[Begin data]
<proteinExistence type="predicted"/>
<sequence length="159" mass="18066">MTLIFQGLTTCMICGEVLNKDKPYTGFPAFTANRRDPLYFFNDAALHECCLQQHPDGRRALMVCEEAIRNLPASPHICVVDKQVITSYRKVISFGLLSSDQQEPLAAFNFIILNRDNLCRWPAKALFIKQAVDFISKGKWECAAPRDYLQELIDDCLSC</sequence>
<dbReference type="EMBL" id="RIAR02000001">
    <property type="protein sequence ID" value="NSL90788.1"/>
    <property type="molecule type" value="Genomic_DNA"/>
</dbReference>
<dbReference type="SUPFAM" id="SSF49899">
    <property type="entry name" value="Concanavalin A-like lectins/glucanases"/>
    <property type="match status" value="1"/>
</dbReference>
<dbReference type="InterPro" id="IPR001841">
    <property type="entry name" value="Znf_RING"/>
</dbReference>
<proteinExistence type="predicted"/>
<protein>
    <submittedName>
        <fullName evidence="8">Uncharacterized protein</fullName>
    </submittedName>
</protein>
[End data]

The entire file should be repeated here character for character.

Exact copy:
<proteinExistence type="predicted"/>
<sequence length="159" mass="18066">MTLIFQGLTTCMICGEVLNKDKPYTGFPAFTANRRDPLYFFNDAALHECCLQQHPDGRRALMVCEEAIRNLPASPHICVVDKQVITSYRKVISFGLLSSDQQEPLAAFNFIILNRDNLCRWPAKALFIKQAVDFISKGKWECAAPRDYLQELIDDCLSC</sequence>
<dbReference type="EMBL" id="RIAR02000001">
    <property type="protein sequence ID" value="NSL90788.1"/>
    <property type="molecule type" value="Genomic_DNA"/>
</dbReference>
<dbReference type="SUPFAM" id="SSF49899">
    <property type="entry name" value="Concanavalin A-like lectins/glucanases"/>
    <property type="match status" value="1"/>
</dbReference>
<dbReference type="InterPro" id="IPR001841">
    <property type="entry name" value="Znf_RING"/>
</dbReference>
<proteinExistence type="predicted"/>
<protein>
    <submittedName>
        <fullName evidence="8">Uncharacterized protein</fullName>
    </submittedName>
</protein>